Practical Issues with Using Network Tomography for Fault Diagnosis
"... This article is an editorial note submitted to CCR. It has NOT been peer reviewed. This paper investigates the practical issues in applying network tomography to monitor failures. We outline an approach for selecting paths to monitor, detecting and confirming the existence of a failure, correlating ..."
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Cited by 13 (1 self)
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This article is an editorial note submitted to CCR. It has NOT been peer reviewed. This paper investigates the practical issues in applying network tomography to monitor failures. We outline an approach for selecting paths to monitor, detecting and confirming the existence of a failure, correlating multiple independent observations into a single failure event, and applying existing binary networking tomography algorithms to identify failures. We evaluate the ability of network tomography algorithms to correctly detect and identify failures in a controlled environment on the VINI testbed.
Statistical Inverse Problems in Active Network Tomography
"... Abstract: Active network tomography includes several interesting statistical inverse problems that arise in the context of computer and communication networks. The primary goal in these problems is to recover linklevel information about qualityofservice parameters from aggregate endtoend data m ..."
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Cited by 13 (2 self)
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Abstract: Active network tomography includes several interesting statistical inverse problems that arise in the context of computer and communication networks. The primary goal in these problems is to recover linklevel information about qualityofservice parameters from aggregate endtoend data measured on paths across the network. The estimation and monitoring of these parameters are of considerable interest to network engineers and Internet service providers. This paper provides a review of the inverse problems and recent research on inference for loss rates and delay distributions. Some new results on parametric inference for delay distributions are developed. The results are illustrated using a network application related to Internet telephony. 1. The Inverse Problems Consider a tree T = {V, E} with a set of nodes V and a set of links or edges E. Figure 1 shows two examples: a simple twolayer symmetric binary tree on the left and a more general fourlayer tree on the right. Each member of E is a directed link numbered after the node at its terminus. V includes a root node 0, a set of receiver or destination nodes R and a set of internal nodes I. All transmissions on the tree are initiated at the root node. The internal nodes have a single incoming link and at least two outgoing links (children). The receiver nodes have a single incoming link but no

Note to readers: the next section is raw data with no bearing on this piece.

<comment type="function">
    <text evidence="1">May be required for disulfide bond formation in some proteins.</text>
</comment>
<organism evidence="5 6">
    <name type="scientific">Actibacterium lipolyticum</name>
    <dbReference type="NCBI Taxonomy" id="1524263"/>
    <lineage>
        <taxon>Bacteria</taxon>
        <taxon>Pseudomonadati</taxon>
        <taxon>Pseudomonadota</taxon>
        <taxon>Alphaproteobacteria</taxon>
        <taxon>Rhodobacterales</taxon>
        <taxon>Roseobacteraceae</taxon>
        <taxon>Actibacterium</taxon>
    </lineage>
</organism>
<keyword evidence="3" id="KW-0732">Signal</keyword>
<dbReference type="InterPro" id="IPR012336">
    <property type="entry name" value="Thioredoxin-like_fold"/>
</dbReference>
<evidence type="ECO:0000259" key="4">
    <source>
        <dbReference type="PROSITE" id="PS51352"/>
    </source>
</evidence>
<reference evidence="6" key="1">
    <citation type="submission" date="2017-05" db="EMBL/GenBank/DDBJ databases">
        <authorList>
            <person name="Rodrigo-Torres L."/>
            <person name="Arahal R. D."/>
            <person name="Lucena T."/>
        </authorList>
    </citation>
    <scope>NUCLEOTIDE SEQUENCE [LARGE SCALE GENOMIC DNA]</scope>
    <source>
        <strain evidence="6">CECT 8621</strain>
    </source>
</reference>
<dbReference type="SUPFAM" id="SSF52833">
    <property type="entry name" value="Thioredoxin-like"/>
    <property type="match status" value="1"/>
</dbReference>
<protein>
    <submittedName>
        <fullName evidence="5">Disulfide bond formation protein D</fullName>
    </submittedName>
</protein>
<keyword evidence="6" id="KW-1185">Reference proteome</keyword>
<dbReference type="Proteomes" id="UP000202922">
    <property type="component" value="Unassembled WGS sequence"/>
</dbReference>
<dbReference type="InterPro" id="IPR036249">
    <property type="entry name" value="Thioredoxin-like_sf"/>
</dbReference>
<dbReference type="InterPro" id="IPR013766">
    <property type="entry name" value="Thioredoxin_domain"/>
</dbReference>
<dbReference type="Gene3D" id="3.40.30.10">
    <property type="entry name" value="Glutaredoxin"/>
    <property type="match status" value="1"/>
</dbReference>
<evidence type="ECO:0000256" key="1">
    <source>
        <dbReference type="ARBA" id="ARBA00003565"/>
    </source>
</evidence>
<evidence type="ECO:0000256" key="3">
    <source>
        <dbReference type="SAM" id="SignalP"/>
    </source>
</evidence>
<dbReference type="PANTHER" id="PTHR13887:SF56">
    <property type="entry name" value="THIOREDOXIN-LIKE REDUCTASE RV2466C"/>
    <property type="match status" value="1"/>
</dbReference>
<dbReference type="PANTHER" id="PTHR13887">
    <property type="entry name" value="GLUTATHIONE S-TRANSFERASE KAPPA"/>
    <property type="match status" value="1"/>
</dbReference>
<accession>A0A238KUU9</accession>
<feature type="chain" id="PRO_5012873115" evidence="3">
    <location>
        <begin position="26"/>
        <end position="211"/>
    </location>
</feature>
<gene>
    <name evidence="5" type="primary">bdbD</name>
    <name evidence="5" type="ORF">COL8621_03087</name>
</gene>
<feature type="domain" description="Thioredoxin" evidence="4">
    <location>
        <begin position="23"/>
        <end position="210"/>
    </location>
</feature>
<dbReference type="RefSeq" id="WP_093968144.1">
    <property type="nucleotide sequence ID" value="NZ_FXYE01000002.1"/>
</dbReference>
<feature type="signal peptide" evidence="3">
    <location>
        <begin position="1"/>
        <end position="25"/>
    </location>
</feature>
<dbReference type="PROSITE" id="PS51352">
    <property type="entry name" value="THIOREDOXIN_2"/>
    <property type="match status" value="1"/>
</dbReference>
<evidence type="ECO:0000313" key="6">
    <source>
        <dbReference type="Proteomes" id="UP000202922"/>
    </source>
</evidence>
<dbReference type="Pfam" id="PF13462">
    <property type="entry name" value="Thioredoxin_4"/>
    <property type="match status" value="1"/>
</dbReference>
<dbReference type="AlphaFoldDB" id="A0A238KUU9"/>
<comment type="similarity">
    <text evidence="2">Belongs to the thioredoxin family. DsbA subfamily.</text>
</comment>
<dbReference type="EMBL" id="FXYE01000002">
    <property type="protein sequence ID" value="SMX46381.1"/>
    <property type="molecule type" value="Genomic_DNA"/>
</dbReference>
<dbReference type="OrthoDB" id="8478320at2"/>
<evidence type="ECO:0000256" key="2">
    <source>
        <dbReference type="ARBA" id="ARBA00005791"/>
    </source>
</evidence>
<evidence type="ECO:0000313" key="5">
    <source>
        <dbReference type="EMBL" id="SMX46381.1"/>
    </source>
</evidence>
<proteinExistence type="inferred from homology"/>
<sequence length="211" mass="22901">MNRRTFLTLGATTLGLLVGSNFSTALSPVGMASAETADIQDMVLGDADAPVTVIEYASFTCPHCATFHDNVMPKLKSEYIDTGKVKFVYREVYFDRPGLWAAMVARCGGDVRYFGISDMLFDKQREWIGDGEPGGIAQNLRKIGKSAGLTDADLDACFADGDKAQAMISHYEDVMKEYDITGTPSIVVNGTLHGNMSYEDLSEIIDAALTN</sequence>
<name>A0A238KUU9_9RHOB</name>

Network delay inference from additive metrics, Preprint. Available at Arxiv: math.PR/0604367
, 2006
"... We use computational phylogenetic techniques to solve a central problem in inferential network monitoring. More precisely, we design a novel algorithm for multicastbased delay inference, that is, the problem of reconstructing delay characteristics of a network from endtoend delay measurements on ..."
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Cited by 12 (1 self)
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We use computational phylogenetic techniques to solve a central problem in inferential network monitoring. More precisely, we design a novel algorithm for multicastbased delay inference, that is, the problem of reconstructing delay characteristics of a network from endtoend delay measurements on network paths. Our inference algorithm is based on additive metric techniques used in phylogenetics. It runs in polynomial time and requires a sample of size only poly(log n). We also show how to recover the topology of the routing tree. 1